Presentation #211.08 in the session “Cosmology II”.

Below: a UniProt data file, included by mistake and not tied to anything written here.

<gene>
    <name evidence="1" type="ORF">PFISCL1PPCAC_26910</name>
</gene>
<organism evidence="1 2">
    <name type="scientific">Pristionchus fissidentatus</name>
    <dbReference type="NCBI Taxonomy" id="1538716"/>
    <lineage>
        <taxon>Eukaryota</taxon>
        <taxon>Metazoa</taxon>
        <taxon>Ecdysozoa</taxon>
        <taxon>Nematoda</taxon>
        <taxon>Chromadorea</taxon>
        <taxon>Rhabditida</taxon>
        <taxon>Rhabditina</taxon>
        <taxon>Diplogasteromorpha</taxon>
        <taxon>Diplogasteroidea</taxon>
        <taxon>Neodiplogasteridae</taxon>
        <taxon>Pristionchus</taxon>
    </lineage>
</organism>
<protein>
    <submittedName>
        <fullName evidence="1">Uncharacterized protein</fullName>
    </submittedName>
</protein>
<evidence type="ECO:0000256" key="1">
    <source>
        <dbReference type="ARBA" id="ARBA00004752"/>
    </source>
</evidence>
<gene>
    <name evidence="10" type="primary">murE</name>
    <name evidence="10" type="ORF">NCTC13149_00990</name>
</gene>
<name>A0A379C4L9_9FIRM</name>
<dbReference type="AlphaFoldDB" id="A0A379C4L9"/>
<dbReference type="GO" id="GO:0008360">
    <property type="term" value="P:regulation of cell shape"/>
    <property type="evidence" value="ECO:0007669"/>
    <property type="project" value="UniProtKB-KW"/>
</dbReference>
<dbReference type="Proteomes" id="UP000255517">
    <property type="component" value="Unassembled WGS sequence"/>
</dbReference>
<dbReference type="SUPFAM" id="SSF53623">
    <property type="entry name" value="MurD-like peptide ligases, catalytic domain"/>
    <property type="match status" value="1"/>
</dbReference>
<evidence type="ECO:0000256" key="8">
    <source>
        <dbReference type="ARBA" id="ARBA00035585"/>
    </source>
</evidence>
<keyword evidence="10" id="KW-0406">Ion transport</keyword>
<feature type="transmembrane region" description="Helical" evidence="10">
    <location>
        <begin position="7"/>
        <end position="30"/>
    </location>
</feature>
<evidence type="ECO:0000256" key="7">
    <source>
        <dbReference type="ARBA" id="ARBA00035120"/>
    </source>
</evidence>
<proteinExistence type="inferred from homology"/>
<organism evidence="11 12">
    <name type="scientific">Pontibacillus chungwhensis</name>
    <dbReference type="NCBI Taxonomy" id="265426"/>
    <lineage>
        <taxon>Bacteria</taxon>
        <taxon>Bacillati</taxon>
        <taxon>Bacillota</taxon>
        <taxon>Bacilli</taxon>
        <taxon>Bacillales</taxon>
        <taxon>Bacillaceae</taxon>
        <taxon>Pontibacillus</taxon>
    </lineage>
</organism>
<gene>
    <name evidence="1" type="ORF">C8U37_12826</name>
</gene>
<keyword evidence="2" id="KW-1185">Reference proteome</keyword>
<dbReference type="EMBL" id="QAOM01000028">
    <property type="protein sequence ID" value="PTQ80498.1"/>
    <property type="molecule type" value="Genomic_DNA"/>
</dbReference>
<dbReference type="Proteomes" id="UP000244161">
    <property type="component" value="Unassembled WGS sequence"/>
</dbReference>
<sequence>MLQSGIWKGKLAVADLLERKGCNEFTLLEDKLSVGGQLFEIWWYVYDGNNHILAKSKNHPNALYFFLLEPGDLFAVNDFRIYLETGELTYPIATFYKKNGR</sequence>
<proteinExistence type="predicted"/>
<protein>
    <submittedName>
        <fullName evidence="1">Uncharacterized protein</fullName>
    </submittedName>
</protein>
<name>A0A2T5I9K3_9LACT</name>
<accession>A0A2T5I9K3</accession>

The thermal X-ray emission from core-collapse supernovae (SNe) is of great interest as a probe of both the nature of the progenitor star and the evolution of the shock waves originating from the explosion. The forward shock resulting from the SN explosion expands into the circumstellar medium created by mass-loss from the progenitor star. The X-ray emission arising from the shock heated material depends on the density of the medium it is expanding into, and thus can be used to understand the density structure of the medium. The SN shock waves travel much faster than the winds from the progenitor star, and therefore can trace several decades to centuries of wind density evolution in the span of a few years. In order to understand the evolution of SNe into supernova remnants (SNRs) it is desirable to construct the X-ray light curves of supernovae over long periods of time, out to late epochs. We have analyzed archival Chandra observations of five of the oldest known X-ray supernovae — SN1970G, SN1968D, SN1959D, SN1957D and SN1941C — and successfully constructed the light curves of three of them (SN1970G, SN1968D and SN1957D) over several decades. The X-ray luminosity of these supernovae is found to decline steeply as t-2.5 (though with large errorbars), likely suggesting expansion into a non-steady wind. No increase in the X-ray emission from SN 1970G is found at later epochs contrary to what has been previously published in the literature. In general all five SNe show X-ray luminosities that are of comparable magnitude, even though their electron temperatures may vary by factors of a few. We compared the late-time X-ray luminosities of these SNe to those of older SNRs in the Galaxy and the LMC, and found that many older SNRs have higher X-ray luminosity. These X-ray bright SNRs may arise from higher luminosity SNe, but can also be explained by the fact that the X-ray luminosity should increase as the remnant expands during the Sedov phase. Our results demonstrate the necessity for multi-wavelength follow-up of old (~several decades) supernovae in multiple wavelengths, in order to better understand fundamental ideas of SN and shock evolution.